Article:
Then with the looks of an authority on this topic, he added “Then one day I learnt about Motivated Manny, and Frustrated Frank and this time I knew I got the solution.”

“My understanding is that motivation is a myth created to give an excuse for no action” , he continued.

Cliche as it sounded, I thought my friend was getting philosophical. But then, he went on to tell the story of his transformation, and I had no second thought about believing the statement he made.

Ever since that conversation, I have adopted the principle for any goal that I pursue. The results are highly satisfactory, and I believe that most high-output achievers have a similar principle of operation.

 

Key points include:

  • High-intensity efforts
  • Motivated Manny, frustrated Frank
  • The myth of motivation

 

Read the full article, How High Output Achievers Stay Motivated, on PurpleCrest.co.

 

 

Jared Simmons shares three quick tips that can improve relationships and move your career forward.

When you’re trying to build strong working relationships, sharing what you are hoping to achieve and get out of the work can be extremely helpful. What you get out of work is different from the project or meeting objectives. It’s not your departmental or functional mandate. It’s the professional development nugget that comes along with the entire working experience.

Perhaps you’d like to show that you’re ready to lead a global project. Or that you can work well with colleagues outside of your department. Perhaps you’re interested in learning about another part of the business.

Talking about your professional development goals builds strong working relationships in three ways:

 

Tips included in this article:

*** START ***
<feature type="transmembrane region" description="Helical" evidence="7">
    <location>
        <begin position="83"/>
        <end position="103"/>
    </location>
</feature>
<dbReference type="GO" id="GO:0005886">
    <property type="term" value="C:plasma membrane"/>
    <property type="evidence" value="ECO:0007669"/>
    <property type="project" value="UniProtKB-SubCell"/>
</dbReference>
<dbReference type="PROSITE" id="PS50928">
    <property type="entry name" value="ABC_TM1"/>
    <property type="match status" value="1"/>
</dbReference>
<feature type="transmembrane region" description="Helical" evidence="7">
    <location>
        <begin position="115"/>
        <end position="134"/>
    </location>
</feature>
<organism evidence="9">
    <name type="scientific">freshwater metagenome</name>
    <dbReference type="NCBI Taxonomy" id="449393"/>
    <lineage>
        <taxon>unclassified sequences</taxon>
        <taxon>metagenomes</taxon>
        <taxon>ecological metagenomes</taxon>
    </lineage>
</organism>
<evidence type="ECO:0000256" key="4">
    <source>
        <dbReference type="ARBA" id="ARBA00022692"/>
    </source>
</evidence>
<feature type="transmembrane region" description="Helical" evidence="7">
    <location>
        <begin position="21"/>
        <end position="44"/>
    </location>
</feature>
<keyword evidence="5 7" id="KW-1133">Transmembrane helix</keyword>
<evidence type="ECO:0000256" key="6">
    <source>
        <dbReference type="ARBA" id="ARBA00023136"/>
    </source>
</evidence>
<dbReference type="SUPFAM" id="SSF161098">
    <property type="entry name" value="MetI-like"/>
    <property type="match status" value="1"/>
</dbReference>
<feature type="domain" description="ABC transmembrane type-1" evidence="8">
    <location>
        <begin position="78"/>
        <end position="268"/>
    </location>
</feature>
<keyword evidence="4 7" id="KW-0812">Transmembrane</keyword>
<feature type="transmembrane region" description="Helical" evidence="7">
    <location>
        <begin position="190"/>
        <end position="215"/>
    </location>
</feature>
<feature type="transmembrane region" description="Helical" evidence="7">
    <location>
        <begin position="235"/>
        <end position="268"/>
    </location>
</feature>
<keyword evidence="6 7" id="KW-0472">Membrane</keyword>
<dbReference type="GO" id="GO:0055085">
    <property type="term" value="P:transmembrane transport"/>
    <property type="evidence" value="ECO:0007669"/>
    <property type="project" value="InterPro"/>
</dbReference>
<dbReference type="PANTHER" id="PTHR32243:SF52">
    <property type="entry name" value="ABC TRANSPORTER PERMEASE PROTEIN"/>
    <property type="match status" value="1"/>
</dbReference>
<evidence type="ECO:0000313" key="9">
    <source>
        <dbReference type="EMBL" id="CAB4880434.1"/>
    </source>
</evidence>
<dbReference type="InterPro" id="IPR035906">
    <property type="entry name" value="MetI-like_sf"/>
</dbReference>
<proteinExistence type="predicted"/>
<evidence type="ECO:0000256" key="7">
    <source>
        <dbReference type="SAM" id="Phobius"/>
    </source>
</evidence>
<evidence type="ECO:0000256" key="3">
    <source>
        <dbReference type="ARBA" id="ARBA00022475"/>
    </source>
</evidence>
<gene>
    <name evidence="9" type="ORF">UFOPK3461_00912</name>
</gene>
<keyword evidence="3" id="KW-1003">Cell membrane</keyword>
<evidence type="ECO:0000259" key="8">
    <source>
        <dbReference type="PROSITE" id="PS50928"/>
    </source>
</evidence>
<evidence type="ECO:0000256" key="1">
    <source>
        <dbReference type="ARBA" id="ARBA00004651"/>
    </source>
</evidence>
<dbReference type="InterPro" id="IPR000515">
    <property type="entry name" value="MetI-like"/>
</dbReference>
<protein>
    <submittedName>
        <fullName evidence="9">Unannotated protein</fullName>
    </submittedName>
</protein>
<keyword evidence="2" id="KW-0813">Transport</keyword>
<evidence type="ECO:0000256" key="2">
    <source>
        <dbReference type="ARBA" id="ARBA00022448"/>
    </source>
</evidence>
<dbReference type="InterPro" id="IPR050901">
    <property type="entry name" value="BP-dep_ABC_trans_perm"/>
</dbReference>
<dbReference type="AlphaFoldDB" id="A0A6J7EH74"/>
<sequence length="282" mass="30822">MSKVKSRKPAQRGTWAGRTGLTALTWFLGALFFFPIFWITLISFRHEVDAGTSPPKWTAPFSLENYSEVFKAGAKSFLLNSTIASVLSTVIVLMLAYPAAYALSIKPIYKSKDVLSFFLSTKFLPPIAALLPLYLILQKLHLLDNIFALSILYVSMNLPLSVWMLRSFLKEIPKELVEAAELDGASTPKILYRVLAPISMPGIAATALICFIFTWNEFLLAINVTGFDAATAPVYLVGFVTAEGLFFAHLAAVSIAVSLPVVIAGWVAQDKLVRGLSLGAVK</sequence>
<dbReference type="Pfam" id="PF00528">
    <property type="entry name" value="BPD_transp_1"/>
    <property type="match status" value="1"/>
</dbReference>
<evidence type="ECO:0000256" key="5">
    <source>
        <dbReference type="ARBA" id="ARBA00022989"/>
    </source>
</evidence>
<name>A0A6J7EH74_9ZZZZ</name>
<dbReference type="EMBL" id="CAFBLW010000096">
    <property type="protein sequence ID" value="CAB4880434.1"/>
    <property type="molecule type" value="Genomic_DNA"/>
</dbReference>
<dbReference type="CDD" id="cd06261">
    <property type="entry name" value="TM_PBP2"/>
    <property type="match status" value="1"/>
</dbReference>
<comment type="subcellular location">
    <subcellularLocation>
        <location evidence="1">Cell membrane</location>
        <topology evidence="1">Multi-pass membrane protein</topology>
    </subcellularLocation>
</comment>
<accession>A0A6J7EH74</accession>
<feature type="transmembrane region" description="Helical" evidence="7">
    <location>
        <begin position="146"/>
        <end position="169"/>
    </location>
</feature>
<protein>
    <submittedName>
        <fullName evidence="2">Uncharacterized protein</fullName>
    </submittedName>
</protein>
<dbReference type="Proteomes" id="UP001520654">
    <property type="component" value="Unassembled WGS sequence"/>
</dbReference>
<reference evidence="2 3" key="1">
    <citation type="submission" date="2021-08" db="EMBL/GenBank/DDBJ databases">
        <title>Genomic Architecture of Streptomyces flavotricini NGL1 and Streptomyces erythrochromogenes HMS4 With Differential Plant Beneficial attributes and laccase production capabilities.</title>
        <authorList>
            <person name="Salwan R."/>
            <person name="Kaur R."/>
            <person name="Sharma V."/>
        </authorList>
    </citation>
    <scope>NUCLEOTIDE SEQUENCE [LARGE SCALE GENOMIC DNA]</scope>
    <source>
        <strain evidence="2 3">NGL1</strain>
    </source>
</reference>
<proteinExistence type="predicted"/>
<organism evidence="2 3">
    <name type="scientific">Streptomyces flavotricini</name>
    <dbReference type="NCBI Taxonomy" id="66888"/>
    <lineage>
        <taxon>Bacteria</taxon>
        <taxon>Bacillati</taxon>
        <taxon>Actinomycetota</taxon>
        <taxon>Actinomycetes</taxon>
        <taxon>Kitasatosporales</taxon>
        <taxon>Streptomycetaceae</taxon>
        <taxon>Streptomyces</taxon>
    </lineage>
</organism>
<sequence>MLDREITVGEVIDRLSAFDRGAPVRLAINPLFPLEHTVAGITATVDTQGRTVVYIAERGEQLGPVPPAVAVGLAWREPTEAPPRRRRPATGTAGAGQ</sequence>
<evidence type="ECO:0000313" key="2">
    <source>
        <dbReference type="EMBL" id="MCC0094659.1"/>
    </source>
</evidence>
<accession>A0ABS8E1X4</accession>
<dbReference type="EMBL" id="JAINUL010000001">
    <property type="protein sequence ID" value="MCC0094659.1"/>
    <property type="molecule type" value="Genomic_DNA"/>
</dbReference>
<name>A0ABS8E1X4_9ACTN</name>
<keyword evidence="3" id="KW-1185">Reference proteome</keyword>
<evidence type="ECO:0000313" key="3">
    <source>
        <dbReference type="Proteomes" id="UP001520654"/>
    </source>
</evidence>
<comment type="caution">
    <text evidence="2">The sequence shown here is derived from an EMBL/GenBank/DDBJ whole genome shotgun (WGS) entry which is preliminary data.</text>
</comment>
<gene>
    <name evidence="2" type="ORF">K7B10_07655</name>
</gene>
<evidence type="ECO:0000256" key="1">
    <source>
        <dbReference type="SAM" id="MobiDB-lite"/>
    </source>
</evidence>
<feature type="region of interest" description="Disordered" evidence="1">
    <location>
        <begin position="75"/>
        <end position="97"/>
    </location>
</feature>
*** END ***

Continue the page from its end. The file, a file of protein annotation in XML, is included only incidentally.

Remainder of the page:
• How to establish trust
  • How to make communication more efficient
  • How to uncovers new ways to work together

 

Read the full article, Stronger Working Relationships and a Great Career, on the Outlast website. 

 

Thinking about kicking off the New Year with the goal of transitioning from senior to executive leadership? Stephen Redwood provides advice on how to achieve the goal. 

 

When coaching clients I am often asked the question: what do I need to know to make the transition from being an already experienced leader to being effective as an executive leader

It’s an interesting, and sometimes surprising, question given that they will already have years of experience as leaders. I believe the reason they are asking is because of the realization that the most senior executive roles are often differentiated from other leadership roles by the:

  1. Weight of ultimate accountability
  2. Complexity and breadth of oversight responsibilities
  3. Challenge of motivating others to accept accountability for problem solving
  4. Difficulty of learning to ask questions rather than give answers
  5. Degree to which messaging has to be effective at a distance

This is not to say these factors don’t play a role to some degree at all levels of leadership, but at the most senior levels each of these generally carries greater consequences for the organization. So, let’s dig in and look at what I’ve often found helps leaders I work with successfully make this transition.

 

Read the full article How Do I Make the Transition from Senior to Executive Leadership? on LinkedIn.